I’ve been reading a lot about Dave Ramsey in the personal finance blogosphere lately and I thought I would share a few thoughts about him.
For those who aren’t familiar with the name, Ramsey is an American personal finance “guru” who promotes a fairly simple approach to dealing with excessive spending and debt. Dave Ramsey’s methodology is outlined in his financial planning course, Financial Peace University.
Dave Ramsey’s Baby Steps
- Make a commitment to get out of debt
- Start a cash emergency fund
- Pay off debt using a debt snowball
- Save 3-6 months of expenses in savings
- Save 15% of household income into retirement savings accounts
- College funding for children
- Pay down mortgage quickly
- Build wealth and give
I disagree with Dave Ramsey
Anyone who has been reading this blog can probably figure out that the Ramsey method is not something I would ever use. I don’t have problems with excessive debt or spending, I like my credit card for convenience and never carry a balance. I don’t have a cash emergency fund and have no problem with moving unsecured debt to my home equity line of credit. I also use borrowed money to buy investments. The idea of paying off lower interest debts before higher interest debts makes my blood run cold – however as a certified financial geek who measures his MERs to the nearest thousandth of an inch, even I have to admit that not everyone in the world thinks the same way I do.
All of these things that I do go against the “Ramsey” way but that’s ok because I’m not in need of any kind of financial rescue. I haven’t always been financially responsible however – my “turn around” occurred about twelve years ago when I finally clued in that I had to spend less than I earn and needed to pay off my debts. Even though I don’t agree with Ramsey’s specific methods, I think that had I been exposed to him before my turnaround, he might have been able to help me, since his fairly basic methods were a huge improvement over how I had been dealing with my finances.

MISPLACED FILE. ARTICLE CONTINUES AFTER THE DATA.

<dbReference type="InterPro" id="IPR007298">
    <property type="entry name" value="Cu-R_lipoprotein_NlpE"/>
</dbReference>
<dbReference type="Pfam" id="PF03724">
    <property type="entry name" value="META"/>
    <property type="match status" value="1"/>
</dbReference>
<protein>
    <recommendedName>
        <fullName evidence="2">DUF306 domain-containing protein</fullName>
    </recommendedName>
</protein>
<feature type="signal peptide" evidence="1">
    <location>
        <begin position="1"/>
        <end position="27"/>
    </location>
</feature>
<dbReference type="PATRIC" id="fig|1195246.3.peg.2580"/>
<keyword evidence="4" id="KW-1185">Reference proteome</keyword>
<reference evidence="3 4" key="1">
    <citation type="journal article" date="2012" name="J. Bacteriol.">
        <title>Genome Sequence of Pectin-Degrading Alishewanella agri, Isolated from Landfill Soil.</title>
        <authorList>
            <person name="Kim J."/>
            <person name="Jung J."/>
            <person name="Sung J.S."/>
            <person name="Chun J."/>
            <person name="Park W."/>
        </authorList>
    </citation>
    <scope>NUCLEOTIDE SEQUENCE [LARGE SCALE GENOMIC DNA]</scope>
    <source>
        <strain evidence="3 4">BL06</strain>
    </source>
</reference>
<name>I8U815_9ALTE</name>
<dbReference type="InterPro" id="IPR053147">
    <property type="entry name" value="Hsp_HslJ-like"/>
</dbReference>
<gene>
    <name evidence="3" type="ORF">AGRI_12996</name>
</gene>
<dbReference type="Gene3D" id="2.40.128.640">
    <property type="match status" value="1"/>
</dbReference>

I believe that for a lot of people, Ramsey’s methods can be very beneficial. It doesn’t matter if not every detail is perfectly accurate or maybe doesn’t fit every situation exactly, for someone who is literally drowning in debt and can’t find the way to the surface, Ramsey might just be their saviour.
Here is a great series on Dave Ramsey and his financial methods by the M-Network:
- Dave Ramsey’s Baby Steps Overview – Cash Money Life
- Step 0: No More Debt! No More Debt – Debt-Free Revolution, No More Debt – Single Guy Money.
- Step 1: $1,000 to start an Emergency Fund – Gather Little by Little.
- Step 2: Pay off all debt using the Debt Snowball – I’ve Paid For This Twice Already.
- Step 3: 3 to 6 months of expenses in savings – Being Frugal.
- Step 4: Invest 15% of household income into Roth IRAs and pre-tax retirement – The Dough Roller.
- Step 5: College funding for children – My Two Dollars.
- Step 6: Pay off home early – Moolanomy.
- Step 7: Build wealth and give! – Plonkee Money.
- Wrap-Up: Being Frugal, I’ve Paid For This Twice Already.
A plan to be debt free – Learn how to pay off your debts.